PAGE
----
What is Conservation?
The term conservation came into use in the late 19th century and referred to the management, mainly for economic reasons, of valuable natural resources such as timber, fish, game, topsoil, pastureland, and minerals. The definition of conservation has developed to mean managing natural resources in such a way that prevents excessive use and limits environmental damage, while still receiving social and economic benefits from the use of those resources. It is important to note that conservation is different from preservation. Conservation seeks to properly manage and use natural resources, while preservation seeks to protect natural resources from being used.
Why is Conservation Important?
Conservation is important because the Earth’s resources are finite. Many resources are non-renewable and the limited amount available can be depleted. Fossil fuels like coal, oil, and natural gas are considered non-renewable. These resources can not be replenished in a time scale comparable to their consumption. Other resources are considered to be renewable. Biomass (materials like wood, plants, and landfill gasses), bioplastics (materials derived from renewable sources such as vegetable oils and corn starch), and bioasphalt (asphalt alternative derived from sources like sugar, rice, and corn) are examples of renewable resources. Even though these resources are renewable, it is important that they are not used faster than they can be produced. Conservation plays a critical role in making sure that there are enough resources available to meet our needs, both now and in the future.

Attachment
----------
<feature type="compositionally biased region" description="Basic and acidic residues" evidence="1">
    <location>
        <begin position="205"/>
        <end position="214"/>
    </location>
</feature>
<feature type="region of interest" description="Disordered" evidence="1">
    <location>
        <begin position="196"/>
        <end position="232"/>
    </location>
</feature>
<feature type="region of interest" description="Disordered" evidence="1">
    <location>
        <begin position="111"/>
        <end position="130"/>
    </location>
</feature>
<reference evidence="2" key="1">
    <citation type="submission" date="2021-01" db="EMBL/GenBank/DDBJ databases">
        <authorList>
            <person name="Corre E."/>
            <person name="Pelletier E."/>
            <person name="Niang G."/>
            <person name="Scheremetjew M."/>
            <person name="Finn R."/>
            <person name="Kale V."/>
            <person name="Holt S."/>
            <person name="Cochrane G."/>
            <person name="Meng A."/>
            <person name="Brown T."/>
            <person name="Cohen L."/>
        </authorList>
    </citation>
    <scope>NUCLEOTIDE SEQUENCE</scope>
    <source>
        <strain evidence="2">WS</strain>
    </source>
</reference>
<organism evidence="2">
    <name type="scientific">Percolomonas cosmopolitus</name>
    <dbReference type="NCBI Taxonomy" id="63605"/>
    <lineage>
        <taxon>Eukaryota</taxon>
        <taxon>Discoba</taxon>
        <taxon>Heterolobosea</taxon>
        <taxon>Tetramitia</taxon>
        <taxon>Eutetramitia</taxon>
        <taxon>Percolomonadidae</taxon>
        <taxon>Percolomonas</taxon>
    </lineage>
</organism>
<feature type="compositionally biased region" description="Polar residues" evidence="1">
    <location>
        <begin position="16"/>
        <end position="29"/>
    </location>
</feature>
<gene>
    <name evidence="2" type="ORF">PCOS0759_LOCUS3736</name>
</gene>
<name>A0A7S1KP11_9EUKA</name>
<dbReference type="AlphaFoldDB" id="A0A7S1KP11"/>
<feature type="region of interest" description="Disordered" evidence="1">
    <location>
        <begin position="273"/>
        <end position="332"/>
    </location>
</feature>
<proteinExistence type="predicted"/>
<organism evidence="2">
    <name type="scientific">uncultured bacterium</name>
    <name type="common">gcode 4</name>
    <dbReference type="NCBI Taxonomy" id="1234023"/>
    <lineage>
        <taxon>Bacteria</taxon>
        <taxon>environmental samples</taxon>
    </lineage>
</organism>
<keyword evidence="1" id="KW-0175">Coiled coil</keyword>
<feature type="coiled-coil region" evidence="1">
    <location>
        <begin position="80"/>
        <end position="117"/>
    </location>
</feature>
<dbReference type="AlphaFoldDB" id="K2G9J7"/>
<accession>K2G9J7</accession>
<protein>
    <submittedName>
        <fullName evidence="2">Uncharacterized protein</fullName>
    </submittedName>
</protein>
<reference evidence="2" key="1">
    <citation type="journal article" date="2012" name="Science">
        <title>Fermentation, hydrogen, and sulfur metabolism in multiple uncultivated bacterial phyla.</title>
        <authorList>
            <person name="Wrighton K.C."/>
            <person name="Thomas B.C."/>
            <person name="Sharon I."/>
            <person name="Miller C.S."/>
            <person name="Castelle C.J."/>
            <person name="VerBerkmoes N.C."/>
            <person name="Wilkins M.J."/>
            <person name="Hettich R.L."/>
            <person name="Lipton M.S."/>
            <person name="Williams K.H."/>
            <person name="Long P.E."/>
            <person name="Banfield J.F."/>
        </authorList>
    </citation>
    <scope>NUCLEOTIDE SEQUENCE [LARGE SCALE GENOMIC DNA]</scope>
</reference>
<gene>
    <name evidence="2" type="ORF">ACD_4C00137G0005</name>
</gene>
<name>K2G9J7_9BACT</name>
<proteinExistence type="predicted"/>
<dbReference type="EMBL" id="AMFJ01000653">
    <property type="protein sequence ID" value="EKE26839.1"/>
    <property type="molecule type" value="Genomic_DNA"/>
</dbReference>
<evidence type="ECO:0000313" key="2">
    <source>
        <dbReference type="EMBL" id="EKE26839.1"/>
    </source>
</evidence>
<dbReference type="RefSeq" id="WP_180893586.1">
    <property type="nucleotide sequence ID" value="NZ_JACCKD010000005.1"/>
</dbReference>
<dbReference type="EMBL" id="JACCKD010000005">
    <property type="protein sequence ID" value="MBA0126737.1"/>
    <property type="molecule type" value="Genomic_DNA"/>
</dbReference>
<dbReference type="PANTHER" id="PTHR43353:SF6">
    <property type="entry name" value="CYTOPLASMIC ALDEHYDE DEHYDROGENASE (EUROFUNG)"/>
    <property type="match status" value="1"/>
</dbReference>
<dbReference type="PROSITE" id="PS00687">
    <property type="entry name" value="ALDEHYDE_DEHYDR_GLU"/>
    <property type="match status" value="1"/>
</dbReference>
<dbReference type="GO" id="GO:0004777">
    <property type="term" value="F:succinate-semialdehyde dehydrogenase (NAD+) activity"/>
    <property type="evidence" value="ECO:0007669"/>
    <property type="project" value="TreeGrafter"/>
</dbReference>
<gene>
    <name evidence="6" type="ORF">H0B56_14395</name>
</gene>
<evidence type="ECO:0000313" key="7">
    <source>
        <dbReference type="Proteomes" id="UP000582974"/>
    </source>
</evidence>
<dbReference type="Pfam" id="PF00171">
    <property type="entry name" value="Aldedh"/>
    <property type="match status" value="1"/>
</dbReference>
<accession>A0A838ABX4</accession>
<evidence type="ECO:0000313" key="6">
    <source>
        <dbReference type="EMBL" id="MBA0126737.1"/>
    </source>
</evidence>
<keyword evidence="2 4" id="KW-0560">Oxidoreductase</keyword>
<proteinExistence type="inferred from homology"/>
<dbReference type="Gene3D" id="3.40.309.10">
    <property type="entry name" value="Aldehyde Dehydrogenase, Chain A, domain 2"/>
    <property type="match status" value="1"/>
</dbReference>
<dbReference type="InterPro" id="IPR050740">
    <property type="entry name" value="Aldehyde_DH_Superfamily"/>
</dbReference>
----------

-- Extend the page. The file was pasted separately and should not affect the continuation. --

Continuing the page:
Conservation in our District
The mission of the Wayne County Soil & Water Conservation District is to manage and conserve the soil, water and natural resources of Wayne County. All of our programs, services, and technical assistance keep this goal in mind.
NYS Department of Environmental Conservation
EPA – Resource Conservation